When the snows melted and new leaves began to grow on the Banj oaks, Saavli decided to take the ridge route once more. The hills were beautiful, pale green with the sturdy, evergreen deodars standing out like dark-green soldiers guarding the land. As Ananya passed the old tree where she had once encountered the old panther, she heard a small huffing sound and froze. Turning slowly, she saw two bright eyes like twin amber coins shining at her. A panther, black as inky waters, stared back at her. 

Was it Saavli? 

Slowly, ever so slowly, Ananya stretched out a hand. The panther purred low in its throat, a rumbling sound, but made no move to approach the girl. Ananya grinned, and the cat turned and vanished as silently as it had arrived.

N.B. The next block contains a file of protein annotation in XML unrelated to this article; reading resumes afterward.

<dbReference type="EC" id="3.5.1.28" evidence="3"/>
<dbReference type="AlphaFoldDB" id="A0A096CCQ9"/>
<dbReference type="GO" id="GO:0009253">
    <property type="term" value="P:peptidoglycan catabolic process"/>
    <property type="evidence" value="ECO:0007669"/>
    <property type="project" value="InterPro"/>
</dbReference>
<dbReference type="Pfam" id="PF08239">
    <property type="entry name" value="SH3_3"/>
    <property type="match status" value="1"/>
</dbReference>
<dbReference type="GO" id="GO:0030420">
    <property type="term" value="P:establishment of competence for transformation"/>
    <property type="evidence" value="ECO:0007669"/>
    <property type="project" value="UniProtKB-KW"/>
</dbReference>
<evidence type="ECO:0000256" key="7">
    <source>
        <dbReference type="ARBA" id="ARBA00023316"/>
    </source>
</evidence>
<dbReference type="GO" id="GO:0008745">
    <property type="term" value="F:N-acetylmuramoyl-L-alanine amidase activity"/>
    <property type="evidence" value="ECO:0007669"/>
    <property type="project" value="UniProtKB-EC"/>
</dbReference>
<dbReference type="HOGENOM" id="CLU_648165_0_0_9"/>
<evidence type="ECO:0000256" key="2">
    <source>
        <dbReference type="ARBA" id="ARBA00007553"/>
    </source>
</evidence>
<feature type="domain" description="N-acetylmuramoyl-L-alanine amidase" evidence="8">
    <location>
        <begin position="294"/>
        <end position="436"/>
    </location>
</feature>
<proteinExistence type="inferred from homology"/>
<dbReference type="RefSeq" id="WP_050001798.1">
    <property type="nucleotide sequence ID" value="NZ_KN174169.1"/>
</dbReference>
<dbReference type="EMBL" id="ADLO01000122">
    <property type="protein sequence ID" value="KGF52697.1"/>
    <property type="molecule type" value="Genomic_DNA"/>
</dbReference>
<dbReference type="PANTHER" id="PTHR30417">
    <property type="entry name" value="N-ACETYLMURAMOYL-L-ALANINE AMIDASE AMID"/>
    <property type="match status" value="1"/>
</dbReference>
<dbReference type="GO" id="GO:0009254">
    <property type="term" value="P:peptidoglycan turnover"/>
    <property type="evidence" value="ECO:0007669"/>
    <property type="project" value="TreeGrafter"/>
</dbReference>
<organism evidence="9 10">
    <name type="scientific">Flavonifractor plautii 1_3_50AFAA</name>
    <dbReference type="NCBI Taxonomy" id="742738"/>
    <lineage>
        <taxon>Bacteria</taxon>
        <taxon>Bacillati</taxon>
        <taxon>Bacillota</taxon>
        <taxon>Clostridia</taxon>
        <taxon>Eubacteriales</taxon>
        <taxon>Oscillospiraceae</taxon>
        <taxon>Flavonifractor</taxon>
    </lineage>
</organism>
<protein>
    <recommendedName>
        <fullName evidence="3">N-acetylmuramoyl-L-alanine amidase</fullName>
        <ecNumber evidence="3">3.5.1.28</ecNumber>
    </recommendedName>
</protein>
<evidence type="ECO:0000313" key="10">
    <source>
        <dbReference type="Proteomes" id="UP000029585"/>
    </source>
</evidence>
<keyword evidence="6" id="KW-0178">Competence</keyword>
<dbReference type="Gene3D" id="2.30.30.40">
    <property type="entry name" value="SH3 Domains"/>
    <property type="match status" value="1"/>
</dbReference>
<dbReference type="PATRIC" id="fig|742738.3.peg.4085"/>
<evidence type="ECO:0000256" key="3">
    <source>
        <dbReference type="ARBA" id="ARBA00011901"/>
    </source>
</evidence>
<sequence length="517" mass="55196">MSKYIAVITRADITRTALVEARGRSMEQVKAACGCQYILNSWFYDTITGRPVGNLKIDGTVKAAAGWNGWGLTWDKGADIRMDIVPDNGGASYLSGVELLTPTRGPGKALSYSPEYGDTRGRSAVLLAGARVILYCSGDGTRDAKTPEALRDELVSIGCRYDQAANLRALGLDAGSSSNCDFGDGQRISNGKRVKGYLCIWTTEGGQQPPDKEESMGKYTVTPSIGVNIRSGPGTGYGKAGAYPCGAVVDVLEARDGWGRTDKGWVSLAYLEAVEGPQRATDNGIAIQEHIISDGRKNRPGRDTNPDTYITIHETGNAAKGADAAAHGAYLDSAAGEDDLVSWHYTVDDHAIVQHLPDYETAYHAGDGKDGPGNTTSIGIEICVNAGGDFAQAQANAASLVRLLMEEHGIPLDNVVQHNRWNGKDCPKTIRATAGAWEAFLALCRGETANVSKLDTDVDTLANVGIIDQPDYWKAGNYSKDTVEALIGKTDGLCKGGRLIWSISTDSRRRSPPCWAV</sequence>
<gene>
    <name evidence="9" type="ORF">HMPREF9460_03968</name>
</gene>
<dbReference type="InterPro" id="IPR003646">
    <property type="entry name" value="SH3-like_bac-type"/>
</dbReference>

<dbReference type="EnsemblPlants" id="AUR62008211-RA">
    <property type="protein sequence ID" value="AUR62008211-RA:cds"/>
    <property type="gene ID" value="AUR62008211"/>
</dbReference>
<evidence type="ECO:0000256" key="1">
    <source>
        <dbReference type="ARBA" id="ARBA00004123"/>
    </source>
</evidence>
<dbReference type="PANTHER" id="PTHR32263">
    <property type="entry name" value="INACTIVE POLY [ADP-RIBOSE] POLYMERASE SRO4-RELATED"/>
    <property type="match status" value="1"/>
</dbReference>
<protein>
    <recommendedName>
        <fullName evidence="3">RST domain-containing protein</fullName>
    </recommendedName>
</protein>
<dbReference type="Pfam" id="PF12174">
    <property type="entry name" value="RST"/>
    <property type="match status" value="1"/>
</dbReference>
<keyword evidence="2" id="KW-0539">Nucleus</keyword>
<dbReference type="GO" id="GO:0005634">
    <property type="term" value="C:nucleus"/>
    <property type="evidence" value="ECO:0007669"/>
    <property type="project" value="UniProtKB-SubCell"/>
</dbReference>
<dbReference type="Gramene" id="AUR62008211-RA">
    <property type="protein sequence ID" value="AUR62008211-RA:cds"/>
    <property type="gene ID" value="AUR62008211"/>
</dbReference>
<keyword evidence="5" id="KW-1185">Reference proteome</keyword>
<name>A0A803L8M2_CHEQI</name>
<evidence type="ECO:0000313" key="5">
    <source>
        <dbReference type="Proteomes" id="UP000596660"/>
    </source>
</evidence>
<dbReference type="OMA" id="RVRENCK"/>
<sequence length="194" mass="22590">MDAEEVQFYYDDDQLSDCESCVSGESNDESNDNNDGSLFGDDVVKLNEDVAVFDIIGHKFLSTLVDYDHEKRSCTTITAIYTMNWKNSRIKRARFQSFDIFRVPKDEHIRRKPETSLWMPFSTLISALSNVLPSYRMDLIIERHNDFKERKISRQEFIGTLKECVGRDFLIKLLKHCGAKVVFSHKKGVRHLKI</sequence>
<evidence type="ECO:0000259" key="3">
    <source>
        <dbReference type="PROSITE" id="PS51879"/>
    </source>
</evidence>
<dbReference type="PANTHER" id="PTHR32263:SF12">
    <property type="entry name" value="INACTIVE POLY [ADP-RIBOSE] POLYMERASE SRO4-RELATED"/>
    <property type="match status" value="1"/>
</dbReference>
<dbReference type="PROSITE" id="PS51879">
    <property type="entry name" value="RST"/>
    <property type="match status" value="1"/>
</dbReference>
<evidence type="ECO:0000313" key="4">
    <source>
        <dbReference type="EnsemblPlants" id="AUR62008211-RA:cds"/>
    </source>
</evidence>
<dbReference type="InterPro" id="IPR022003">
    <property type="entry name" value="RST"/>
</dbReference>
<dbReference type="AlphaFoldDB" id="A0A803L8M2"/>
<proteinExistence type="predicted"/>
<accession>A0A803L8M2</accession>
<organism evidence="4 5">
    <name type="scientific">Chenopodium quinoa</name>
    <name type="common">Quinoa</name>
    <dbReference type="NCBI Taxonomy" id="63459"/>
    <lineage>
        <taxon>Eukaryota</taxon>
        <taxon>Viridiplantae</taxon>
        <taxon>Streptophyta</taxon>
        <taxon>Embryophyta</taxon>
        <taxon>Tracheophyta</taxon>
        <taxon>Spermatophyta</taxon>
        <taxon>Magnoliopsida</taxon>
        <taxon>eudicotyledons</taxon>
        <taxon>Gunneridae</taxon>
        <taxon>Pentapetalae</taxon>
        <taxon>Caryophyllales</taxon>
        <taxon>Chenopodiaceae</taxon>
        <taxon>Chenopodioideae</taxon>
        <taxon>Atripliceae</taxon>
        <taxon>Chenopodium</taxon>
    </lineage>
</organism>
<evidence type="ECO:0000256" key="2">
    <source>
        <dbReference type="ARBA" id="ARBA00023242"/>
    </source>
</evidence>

The reign of the panther had dawned on the hills once more. 

About the Author:

Priya Ranganathan is a wetland ecologist and geologist by training who works in the wild Western Ghats. When she isn’t out wading through swamp forests, she can be found scribbling away in her notebook or practicing Bharatanatyam. Check out her website ‘On Life and Wildlife.’

About the Artist:

Kshiti Mishra is pursuing a PhD in physics in the Netherlands and occasionally likes to dabble in different kinds of art.